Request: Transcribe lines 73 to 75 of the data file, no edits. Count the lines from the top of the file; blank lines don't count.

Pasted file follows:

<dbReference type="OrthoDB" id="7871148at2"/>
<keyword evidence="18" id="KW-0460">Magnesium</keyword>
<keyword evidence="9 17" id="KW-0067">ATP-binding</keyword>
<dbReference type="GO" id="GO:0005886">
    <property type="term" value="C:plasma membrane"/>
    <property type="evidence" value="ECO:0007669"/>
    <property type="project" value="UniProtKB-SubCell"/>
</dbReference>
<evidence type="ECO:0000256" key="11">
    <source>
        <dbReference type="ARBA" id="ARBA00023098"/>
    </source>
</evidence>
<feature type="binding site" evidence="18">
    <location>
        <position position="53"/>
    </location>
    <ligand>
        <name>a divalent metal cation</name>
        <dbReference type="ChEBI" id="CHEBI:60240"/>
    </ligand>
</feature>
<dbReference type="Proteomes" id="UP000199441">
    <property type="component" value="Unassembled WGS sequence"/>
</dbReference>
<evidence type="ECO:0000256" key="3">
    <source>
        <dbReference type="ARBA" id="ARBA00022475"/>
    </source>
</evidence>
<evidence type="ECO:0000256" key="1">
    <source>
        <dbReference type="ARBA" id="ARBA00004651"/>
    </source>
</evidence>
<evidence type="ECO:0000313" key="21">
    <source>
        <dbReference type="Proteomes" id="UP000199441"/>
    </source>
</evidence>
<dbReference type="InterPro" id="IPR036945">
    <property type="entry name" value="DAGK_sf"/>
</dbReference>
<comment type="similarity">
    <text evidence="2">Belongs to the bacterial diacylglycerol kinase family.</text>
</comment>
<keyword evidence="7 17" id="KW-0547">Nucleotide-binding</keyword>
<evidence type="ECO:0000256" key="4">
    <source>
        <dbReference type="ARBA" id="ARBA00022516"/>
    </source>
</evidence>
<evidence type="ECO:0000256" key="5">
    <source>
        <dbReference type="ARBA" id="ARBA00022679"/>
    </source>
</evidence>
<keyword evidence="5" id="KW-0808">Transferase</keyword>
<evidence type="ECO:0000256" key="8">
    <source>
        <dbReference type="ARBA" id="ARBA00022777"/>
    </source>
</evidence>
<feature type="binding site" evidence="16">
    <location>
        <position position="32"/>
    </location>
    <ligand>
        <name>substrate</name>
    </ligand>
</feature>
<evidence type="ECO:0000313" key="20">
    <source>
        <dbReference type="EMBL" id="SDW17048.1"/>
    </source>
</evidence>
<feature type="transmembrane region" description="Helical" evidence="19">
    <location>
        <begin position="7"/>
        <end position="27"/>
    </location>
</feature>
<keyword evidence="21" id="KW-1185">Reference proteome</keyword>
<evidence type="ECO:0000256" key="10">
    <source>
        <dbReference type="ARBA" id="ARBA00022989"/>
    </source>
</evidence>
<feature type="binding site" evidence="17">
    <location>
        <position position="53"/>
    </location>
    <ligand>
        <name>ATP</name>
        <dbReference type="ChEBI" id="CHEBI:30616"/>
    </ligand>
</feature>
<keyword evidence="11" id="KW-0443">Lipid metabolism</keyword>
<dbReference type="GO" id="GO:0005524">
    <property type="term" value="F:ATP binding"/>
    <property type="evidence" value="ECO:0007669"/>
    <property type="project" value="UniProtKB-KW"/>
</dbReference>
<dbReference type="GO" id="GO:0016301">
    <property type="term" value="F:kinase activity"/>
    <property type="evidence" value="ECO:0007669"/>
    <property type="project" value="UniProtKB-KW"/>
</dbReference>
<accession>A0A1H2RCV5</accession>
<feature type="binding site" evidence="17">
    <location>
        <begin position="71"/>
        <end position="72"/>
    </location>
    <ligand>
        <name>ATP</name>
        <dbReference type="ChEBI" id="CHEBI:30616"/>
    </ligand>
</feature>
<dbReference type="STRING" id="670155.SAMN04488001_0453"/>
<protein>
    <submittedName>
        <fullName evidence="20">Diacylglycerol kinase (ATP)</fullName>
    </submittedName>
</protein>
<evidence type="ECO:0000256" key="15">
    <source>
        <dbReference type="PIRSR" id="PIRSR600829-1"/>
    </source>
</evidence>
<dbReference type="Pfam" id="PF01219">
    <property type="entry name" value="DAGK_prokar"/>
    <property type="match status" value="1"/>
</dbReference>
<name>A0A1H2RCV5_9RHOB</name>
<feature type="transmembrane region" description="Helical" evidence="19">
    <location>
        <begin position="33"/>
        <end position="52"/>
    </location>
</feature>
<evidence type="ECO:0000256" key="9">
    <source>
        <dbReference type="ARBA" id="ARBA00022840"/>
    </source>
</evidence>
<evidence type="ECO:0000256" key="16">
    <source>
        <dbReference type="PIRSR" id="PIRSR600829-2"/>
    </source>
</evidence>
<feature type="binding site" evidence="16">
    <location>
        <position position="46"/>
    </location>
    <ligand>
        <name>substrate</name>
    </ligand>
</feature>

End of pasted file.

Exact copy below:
    <source>
        <dbReference type="EMBL" id="SDW17048.1"/>
    </source>